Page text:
Did this Xingu civilization really develop a dense, ecologically sustainable civilization without hierarchal structure? Or did they simply find a new way to impose hierarchy without developing the signatures of "central places"? Was this a conscious reaction to prior abuses of hierarchy, or simply an expedient to survival in the dense forrests and poor agricultural soils of the Amazon? We don't know the answers to these questions at this time, but the research of Heckenberger and his colleagues suggests that there is still a great deal for us to learn from the past about how we can best live in the future...


James Kielland said...

There's a very interesting civilization that deserves attention with regards to this phenomenon. It spread out over nearly an entire continent was was characterized by numerous villages that while exhibiting some differences in size it is quite difficult to really describe one village as the center of the hierarchy. The civilization's vitality and distinctness could have been maintained even with the loss of several of its population centers, something which could not be said about most European nation states or ancient civilizations.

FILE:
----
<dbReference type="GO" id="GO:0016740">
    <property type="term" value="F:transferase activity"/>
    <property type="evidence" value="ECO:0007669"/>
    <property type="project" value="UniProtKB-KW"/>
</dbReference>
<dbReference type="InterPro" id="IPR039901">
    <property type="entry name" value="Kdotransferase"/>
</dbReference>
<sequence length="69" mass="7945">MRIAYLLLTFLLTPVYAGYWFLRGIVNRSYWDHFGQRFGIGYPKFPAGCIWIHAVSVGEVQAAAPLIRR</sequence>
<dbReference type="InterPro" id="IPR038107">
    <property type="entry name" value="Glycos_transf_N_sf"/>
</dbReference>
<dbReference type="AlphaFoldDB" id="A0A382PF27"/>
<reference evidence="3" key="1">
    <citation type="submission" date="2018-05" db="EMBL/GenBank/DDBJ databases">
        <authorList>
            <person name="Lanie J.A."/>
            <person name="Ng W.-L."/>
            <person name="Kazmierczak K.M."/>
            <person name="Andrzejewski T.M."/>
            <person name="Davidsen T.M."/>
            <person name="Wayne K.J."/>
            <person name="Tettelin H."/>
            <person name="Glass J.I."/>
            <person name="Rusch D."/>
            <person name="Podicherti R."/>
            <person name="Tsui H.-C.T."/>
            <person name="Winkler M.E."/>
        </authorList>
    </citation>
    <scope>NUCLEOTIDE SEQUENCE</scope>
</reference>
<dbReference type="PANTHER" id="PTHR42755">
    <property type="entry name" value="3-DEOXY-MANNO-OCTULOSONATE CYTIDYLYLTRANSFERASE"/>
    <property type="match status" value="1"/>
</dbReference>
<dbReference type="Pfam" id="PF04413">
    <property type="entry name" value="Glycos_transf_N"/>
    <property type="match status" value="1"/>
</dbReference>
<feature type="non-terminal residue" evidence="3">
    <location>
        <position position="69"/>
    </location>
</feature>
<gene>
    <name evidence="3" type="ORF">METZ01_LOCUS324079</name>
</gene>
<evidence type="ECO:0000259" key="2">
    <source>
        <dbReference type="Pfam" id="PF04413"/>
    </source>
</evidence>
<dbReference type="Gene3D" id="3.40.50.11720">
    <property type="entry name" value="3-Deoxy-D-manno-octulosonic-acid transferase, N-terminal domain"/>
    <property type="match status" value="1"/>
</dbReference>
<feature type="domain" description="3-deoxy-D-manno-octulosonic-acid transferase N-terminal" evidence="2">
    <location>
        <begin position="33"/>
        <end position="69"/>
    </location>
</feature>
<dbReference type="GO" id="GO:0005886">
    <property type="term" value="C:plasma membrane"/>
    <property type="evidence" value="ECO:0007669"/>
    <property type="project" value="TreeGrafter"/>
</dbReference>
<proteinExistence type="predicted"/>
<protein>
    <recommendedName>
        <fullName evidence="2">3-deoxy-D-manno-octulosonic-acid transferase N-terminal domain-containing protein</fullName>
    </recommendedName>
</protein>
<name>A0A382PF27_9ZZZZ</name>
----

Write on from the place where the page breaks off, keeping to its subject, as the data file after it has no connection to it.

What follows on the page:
The villages were connected by a vast, lattice-like network of roads. It is said that the creators of this civilization were said to have filled it with a bunch of myths and values that sought to avoid or circumvent the concentration of power. It was also filled with some unusual views about equality, even though many people claimed this was nothing but a crazy scam to keep the villagers oppressed.

Of course, I'm talking about the United States of America.

I'm not trying to be entirely flip in this suggestion. Just suggesting that there is a rhizomatic quality already apparent in the United States that many people don't fully recognize. Sure, things might be quite a ways from your ideas of a Hamlet economy. On the other hand, the world is, in my opinion, experiencing a centrifugal distribution of power out of traditional centers of power via networking technology.